16. "We cannot spread the message that community building is the problem," said B Rosa, an activist with the Housing Equity Now St. Paul, at the committee hearing on Draheim's bill. "Taking away the right to organize your community is not only irresponsible, it goes against democracy."

    You can organize your community once you own every building in it, commie.

    1. If their choice is to build a "community" in which there's no place to live, that's their choice as well. When the "market conditions" make a particular kind of activity untenable, then divestiture is the appropriate form of adjustment for any rational company to make.

  17. "It's the industry's jobs to adapt to market conditions, not to threaten cities with disinvestment," Tram Hoang of St. Paul's Housing Justice Center said at the Senate committee hearing last week.

    Never heard of this woman before, but fuck her. Crushing government regulations are not "market conditions", for fuck's sake. And it's obviously not a "threat" when you simply decide not to chain yourself to rules that will make it impossible to earn a return on your investment.

  18. "...City and state officials are scrambling over how best to fix the new law..."

    Simple: Enact a new, even more idiotic law.

  19. One fix I guarantee they will not consider is requiring everyone who voted for the controls to become a renter, and live on the streets without a blanket if there are no apartments open.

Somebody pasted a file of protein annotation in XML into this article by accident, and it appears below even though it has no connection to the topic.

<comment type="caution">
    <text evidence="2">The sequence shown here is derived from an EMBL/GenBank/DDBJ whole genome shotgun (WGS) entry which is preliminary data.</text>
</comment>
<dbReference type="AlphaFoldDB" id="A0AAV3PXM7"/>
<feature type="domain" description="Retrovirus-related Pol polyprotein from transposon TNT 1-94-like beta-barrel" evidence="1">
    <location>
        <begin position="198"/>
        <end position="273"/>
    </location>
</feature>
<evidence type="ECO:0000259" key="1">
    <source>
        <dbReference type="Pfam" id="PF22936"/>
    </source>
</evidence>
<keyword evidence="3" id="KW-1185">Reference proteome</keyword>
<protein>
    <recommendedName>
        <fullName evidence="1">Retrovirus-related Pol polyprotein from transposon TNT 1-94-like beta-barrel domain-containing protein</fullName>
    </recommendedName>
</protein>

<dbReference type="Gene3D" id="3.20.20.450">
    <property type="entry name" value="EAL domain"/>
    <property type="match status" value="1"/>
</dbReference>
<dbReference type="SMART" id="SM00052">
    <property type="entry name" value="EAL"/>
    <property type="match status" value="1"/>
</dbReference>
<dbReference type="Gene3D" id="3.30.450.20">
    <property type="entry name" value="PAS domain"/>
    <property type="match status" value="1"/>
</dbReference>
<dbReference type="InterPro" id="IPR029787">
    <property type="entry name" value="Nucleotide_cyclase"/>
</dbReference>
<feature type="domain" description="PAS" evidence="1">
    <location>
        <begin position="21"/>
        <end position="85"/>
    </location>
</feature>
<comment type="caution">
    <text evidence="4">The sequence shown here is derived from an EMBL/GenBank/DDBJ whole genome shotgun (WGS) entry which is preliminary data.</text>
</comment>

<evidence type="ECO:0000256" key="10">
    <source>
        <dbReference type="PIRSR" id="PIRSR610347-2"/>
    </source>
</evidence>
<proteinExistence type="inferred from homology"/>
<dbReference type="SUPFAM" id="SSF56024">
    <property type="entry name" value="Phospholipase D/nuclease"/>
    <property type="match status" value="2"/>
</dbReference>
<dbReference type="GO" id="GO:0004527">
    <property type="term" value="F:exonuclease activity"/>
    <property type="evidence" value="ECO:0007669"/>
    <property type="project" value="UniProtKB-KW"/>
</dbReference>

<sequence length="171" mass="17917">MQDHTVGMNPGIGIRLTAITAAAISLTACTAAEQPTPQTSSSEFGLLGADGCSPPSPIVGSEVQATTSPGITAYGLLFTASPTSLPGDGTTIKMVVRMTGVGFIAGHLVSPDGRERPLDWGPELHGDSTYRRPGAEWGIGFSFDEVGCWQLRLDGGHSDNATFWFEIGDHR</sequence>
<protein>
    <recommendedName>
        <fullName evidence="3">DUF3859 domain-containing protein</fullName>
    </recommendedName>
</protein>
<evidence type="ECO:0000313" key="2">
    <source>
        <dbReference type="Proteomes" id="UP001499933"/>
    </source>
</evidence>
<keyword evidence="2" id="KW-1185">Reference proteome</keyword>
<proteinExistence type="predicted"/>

20. Something Democrats don't seem to understand....

    When a person preforms an act of charity they CHOOSE to SACRIFICE themselves for another for that act out of empathy.

    When Government preforms so called 'charitable' acts they ENSLAVE others by the point of Gov-Guns for that SACRIFICE....

    So; It seems while the DNC pretends they are against SLAVERY they are actually pushing SLAVERY like nobodies business. Just as it is with Racism, Sexism and Wealth-inequality ( And one would have to be a complete ignoramus not to see this is 100% true by the 'effects' already established. )

    The DNC dictionary.....
    Slavery is when legislation DOESN'T allow people to keep their labors.
    Racism is when legislation DOESN'T specify a skin color.
    Sexism is when legislation DOESN'T specify a gender.
    Wealth-Inequality is when legislation DOESN'T specify a 'wealth' lottery winner.

    Are Democratic Voters actually 'thinking' or just 'following' indoctrination?

  21. Let the the city die first then ban rent control.

    Massachusetts voted for a "cage free" egg law that would have left grocery store shelves empty this past January if the legislature had not stepped in to save voters from themselves. The egg industry was not willing to change its practices to suit Massachusetts alone. I wish the legislature had kept out of it for a while to teach voters a lesson.